By Jake Donovan
Not even a career cruiserweight like Marco Huck can avoid the temptation of gaining just a few more pounds in pursuit of heavyweight paydays.
Having never weighed above 200 lb for a single fight in his career, Huck decided to try something new earlier this year and contend for a heavyweight bout. Questionable scoring stood in the way of his becoming just the third ever fighter to officially win championships at cruiserweight and heavyweight when he came up on the short end of a majority decision against Alexander Povetkin earlier this year.
The fight was indicative of the shortage of luck experienced in Huck’s career as of late. A strong case can be made for his serving as the best cruiserweight in the world, yet it’s been more than a year since his last official win. A return to cruiserweight was met with a hard-fought draw in a rematch with Ola Afolabi this past May, his last fight to date.
You’d think the only thing on Huck’s mind at this bout would be a return to the win column. The reigning cruiserweight titlist is a heavy favorite to achieve just that when he faces 42-year old challenger Firat Arslan in his 10th title defense Saturday in Halle, Germany.
Instead, buzz surrounding the fight itself has taken a backseat to his aspirations of returning to the heavyweight division. Huck (34-2-1, 25KO) is well aware of the challenge in front of him tonight, but can’t help but fancy his chances against the best heavyweights in the world.
“I really want to go to heavyweight to fight Wladimir Klitschko,” Huck insisted earlier this week. The statement didn’t generate nearly as much buzz as Friday’s announcement from his camp, offering the lineal heavyweight king a payday in the vicinity of $6.5 million.
The skeptic would insist that the financial offer was made for no other reason than to drum up interest for tonight’s bout. There’s probably a lot of truth to that, considering that the same Sauerland Event release acknowledged that Povetkin (whom the company also promotes) is the mandatory challenger and that Huck would have to wait in line.
Still, Huck has found himself unable to get as excited about his showdown with Arslan as the thought of getting either Klitschko in the ring. Wladimir wasn’t the only heavyweight on whom Huck set his sights in recent days, as he offered his services in the event that Vitali is unable to secure an oft-rumored showdown with David Haye.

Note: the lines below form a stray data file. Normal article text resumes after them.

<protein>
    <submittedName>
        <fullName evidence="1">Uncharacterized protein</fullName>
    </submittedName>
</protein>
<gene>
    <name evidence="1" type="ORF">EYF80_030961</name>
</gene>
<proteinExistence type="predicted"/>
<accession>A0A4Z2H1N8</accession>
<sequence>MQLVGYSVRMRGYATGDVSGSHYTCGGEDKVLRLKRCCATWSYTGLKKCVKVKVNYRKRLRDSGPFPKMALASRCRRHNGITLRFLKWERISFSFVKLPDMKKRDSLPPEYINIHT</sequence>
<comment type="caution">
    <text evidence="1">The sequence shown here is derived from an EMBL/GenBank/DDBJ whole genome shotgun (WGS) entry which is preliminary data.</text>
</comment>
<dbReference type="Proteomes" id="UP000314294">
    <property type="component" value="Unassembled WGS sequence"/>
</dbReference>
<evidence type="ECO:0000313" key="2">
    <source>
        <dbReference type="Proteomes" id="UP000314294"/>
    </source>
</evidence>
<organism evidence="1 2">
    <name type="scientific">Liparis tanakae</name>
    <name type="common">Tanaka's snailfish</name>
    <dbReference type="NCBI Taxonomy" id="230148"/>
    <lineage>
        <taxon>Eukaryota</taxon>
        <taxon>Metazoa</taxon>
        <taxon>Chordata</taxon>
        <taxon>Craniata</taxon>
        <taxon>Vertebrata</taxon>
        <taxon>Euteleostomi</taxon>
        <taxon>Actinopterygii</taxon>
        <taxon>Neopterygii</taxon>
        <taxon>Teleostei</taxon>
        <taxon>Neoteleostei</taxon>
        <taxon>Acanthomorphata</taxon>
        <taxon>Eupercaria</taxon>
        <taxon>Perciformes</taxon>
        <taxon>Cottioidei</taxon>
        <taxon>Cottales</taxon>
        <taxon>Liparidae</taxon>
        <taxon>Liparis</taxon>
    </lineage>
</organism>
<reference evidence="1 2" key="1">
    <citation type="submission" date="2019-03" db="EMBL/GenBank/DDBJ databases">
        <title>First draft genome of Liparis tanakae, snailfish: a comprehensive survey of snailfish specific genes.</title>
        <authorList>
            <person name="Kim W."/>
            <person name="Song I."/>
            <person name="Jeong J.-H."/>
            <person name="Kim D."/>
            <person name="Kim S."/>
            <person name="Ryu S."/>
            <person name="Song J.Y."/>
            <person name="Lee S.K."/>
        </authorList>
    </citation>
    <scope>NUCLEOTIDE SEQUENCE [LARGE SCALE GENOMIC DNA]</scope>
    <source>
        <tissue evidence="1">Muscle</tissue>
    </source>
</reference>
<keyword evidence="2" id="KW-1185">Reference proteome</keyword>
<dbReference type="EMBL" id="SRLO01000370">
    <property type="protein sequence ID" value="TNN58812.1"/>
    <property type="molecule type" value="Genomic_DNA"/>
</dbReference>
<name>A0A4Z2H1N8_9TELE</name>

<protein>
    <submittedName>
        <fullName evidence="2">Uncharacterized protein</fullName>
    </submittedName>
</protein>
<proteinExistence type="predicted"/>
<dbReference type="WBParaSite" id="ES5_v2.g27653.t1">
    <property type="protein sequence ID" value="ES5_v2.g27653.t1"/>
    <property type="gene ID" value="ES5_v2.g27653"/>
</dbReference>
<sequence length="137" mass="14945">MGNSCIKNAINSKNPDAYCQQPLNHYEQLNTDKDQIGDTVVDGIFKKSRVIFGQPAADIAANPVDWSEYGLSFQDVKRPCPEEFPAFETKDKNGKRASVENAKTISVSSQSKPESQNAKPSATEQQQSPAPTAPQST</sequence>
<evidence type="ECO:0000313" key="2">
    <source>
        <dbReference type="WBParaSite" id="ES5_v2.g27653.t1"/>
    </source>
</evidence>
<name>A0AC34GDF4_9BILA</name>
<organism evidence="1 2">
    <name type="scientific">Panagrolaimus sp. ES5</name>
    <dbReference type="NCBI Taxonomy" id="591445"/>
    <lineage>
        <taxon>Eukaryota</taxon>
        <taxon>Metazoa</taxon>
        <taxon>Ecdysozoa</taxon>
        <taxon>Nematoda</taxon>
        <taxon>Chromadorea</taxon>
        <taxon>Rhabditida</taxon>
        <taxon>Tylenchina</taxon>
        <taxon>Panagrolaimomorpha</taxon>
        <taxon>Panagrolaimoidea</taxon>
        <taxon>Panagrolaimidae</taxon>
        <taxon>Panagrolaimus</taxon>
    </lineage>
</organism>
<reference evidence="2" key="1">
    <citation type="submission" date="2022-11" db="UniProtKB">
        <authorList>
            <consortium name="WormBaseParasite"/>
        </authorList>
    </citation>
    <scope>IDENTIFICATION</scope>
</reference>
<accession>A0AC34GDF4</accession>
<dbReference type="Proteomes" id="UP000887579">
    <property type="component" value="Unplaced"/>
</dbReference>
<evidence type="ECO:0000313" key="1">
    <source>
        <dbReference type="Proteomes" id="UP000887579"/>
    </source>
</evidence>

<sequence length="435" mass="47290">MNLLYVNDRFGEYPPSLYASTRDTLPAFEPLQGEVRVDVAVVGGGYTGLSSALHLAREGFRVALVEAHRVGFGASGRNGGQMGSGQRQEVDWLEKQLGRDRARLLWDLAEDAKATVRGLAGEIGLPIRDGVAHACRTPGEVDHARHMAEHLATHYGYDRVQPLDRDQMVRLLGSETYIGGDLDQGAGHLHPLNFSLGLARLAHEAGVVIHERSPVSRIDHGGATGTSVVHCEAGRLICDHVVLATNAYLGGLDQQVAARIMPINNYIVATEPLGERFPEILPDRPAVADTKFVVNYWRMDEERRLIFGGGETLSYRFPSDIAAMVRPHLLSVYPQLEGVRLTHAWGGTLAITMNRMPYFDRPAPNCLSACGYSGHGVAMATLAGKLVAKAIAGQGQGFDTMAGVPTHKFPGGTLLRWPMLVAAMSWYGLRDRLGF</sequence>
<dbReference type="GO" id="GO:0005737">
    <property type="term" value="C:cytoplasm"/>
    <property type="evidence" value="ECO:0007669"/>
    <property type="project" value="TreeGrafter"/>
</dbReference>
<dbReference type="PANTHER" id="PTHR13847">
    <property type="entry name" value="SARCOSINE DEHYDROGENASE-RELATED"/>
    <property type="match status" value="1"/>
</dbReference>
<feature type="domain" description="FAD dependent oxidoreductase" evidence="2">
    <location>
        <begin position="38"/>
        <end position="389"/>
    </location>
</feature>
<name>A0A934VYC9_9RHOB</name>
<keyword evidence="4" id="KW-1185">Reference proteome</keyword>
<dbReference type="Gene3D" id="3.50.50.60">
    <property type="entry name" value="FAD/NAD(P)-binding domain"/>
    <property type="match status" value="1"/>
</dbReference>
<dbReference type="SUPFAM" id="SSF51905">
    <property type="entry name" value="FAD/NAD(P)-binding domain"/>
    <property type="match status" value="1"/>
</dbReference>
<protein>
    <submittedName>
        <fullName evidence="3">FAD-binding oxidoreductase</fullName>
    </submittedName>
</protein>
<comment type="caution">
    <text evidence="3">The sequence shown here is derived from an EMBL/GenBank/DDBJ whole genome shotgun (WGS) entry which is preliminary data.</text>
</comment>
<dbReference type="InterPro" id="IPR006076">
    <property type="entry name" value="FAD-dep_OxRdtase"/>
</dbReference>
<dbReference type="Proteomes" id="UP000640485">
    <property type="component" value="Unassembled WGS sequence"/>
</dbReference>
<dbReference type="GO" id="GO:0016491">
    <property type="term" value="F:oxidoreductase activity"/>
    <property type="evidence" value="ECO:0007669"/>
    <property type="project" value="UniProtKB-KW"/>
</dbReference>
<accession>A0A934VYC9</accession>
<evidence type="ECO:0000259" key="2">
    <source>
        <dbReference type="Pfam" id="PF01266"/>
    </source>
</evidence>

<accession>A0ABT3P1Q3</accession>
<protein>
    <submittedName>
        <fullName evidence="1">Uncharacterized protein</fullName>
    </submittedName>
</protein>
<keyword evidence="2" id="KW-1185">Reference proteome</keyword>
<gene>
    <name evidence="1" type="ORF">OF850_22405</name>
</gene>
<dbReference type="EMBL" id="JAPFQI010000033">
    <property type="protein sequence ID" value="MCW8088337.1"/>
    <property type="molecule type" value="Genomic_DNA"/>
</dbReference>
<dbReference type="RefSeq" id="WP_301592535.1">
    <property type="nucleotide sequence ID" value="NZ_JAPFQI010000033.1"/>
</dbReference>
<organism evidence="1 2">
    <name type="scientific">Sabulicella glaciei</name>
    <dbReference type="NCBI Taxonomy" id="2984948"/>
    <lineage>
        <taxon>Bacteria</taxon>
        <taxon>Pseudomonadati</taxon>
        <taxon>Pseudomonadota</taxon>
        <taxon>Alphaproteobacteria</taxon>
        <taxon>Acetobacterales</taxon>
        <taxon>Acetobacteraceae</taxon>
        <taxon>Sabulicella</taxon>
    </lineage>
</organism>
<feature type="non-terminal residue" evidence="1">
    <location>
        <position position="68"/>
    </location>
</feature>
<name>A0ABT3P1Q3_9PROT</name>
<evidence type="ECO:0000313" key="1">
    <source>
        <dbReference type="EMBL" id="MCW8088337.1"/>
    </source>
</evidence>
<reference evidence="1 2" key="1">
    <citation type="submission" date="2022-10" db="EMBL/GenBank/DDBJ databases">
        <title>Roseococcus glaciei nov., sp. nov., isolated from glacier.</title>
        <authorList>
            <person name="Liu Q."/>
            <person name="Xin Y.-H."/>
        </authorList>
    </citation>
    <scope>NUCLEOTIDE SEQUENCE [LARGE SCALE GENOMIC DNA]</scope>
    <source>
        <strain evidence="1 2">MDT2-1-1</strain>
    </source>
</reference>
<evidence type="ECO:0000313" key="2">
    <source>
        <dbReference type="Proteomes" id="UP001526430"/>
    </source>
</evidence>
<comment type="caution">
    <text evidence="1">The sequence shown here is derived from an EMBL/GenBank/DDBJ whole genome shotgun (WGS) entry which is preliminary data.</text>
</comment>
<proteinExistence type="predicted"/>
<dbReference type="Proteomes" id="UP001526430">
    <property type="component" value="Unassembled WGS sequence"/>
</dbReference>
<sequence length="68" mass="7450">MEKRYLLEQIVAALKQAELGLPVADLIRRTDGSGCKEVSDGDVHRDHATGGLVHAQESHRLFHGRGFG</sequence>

What he hasn’t spent very much time talking about is the challenge presently in front of him. Probably because he has even more respect for his opponent as a person than as an actual threat.
“I have to say that I really like Firat,” said Huck. “He got into boxing at a very late age but fought through all the odds. I have a lot of respect for his accomplishments. Added to that, he is a very nice person. This is a completely new situation for me. I didn't like many of my former opponents. But facing someone whom you appreciate for his success and his attitude is an unusual scenario for me.”
Not boasting any sort of winning streak is also a new experience for Huck. Prior to 2012, the lone time he failed to post a win as a pro was in his first title challenge against Steve Cunningham nearly five years ago. Huck was all heart but eventually ran out of gas – and fight – against the visiting titlist at the time.
The loss was a letdown for obvious reasons, though also a momentum killer. Huck entered the fight on the heels of a breakthrough performance against Vadim Tokarev to set up the title shot, but came up short when it came time to cash in that opportunity.
Still, time was on Huck’s side, as he was just completing three years in the pro ranks. Fifteen wins would follow. Included among the lot is his current title reign which began with a 12-round decision over Victor Ramirez in Aug. ’09, in the very venue which hosts tonight’s fight.
“The Gerry Weber Stadium feels like a second home to me,“ said Huck. “This is where I became WBO World Champion and also defended my title for the sixth time (a 12-round win over Ran Nakash in Apr. ’11). But this time around, I have a special goal in sight. If I should be able to defend my title for the tenth time, I will be awarded with the status of the WBO Super Champion.”
Huck’s last win came last October, scoring a 6th round stoppage over Rogelio Omar Rossi. Several notable wins have graced his championship reign, such as a 10th round knockout against Hugo Garay and a disputed split decision over Denis Lebedev in arguably his biggest win (on paper) to date.
Saturday evening will serve as another day in the office for Huck, who weighed 198.85 during Friday’s weigh-in. The weight is close to the norm for Huck, save for his one trip north of cruiserweight earlier this year.
Still, Huck is no longer interested in status-quo. While excited over the prospects of being recognized as a sanctioning body’s “super” champion, the top cruiserweight sees bigger game in the crosshairs. And it’s not just the payday that comes with such a challenge, but the belief that he can excel at the top level.
“I would make Wladimir my girlfriend,” Huck states when asked how he’d fare against the world’s best heavyweight. “Wladimir lost his big fights miserably and then never met these conquerors again. Everyone wants to see me and Wladimir fight. It could be held at the Olympic stadium in Berlin.”
For now, his dollar and a dream is put on the back burner. Even if a fight with either Klitschko has a chance of becoming a reality, none of it happens if he comes up short – or disappoints even in victory – against Arslan tonight.
“I would have preferred to not fight Firat,” Huck admits, though not because he believes the fringe contender to be beneath him. “He is a very nice guy on a personal level. I watched his last fight and I know that he is a really tough opponent.”
Jake Donovan is the Managing Editor of Boxingscene.com. Follow Jake on Twitter: @JakeNDaBox